Acronyms are undeniably convenient. But sometimes we get so used to the acronym we forget where it came from — or that it’s even an acronym at all. For instance:
You might think the pastime of parachuting off fixed objects was named for the fact that you’re jumping from a base instead of out of an airplane, but actually “base” is an acronym for the four kinds of objects you can leap off: buildings, antennas, spans or the Earth.
Fun fact: there’s no such thing as a canola plant. Canola oil comes from a type of brassica plant that is naturally high in toxic erucic acid. After Canadian breeders developed a new, low-acid strain of the plant, the oil was named “Canada oil, low acid” — what we now know as Canola.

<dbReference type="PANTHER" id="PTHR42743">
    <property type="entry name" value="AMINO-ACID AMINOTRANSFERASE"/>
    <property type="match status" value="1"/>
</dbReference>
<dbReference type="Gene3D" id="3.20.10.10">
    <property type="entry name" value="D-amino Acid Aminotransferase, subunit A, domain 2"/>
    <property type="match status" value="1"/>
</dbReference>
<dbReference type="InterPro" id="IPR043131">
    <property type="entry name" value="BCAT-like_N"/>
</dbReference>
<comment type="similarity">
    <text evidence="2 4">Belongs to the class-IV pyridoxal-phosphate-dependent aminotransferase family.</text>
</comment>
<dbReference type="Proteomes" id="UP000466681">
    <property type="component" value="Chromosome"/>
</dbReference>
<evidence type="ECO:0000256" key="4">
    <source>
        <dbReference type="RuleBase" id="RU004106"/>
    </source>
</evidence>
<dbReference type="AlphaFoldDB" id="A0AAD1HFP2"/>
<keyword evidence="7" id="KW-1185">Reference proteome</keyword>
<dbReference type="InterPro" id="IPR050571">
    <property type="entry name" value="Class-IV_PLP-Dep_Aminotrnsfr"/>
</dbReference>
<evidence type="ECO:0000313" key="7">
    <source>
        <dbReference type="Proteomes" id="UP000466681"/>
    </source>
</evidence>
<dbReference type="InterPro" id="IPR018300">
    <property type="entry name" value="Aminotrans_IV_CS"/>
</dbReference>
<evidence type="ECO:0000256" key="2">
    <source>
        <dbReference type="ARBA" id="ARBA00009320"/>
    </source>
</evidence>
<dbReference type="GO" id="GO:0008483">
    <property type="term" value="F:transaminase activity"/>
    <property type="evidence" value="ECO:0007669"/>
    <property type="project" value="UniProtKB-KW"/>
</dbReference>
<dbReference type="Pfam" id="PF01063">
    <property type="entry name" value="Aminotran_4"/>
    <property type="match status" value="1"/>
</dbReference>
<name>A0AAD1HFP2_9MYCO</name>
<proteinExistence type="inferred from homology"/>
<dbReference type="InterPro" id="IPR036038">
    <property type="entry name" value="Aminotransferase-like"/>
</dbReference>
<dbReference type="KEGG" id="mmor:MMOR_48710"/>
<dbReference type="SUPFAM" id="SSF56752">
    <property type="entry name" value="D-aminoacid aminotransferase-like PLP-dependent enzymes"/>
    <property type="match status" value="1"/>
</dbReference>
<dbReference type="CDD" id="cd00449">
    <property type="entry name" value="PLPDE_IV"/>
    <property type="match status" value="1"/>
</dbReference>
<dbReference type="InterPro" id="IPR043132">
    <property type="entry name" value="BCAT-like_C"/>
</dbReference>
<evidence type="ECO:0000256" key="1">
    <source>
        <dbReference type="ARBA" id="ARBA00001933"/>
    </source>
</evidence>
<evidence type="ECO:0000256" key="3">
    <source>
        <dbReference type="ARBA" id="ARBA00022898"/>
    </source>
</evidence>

The test may prove you’re not a robot, but the name could well have been designed by one — an acronym for “completely automated public Turing test to tell computers and humans apart”. There’s reason to believe this may in fact be a backronym — an acronym reverse-engineered to fit an existing word (in this case, a play on “capture”).
There’s fairly widespread agreement that “spam” is an acronym, though what it stands for is clouded by debate. “Special processed American meat”, “spiced ham” and “shoulder of pork and ham” have all been put forth as possibilities.
Maybe you already knew GIF is an acronym, and bonus points if you also knew it stands for “graphics interchange format”. The real stumper with this one is… how do you pronounce it? With a hard g (like giggle) or a soft g (like giraffe)? GIF inventor Steve Wilhite advocates for the soft g, but we respectfully disagree: if the g stands for “graphics”, it should be hard — following the precedent of girl, gild, gill, gigabyte, gimmick, gift and more.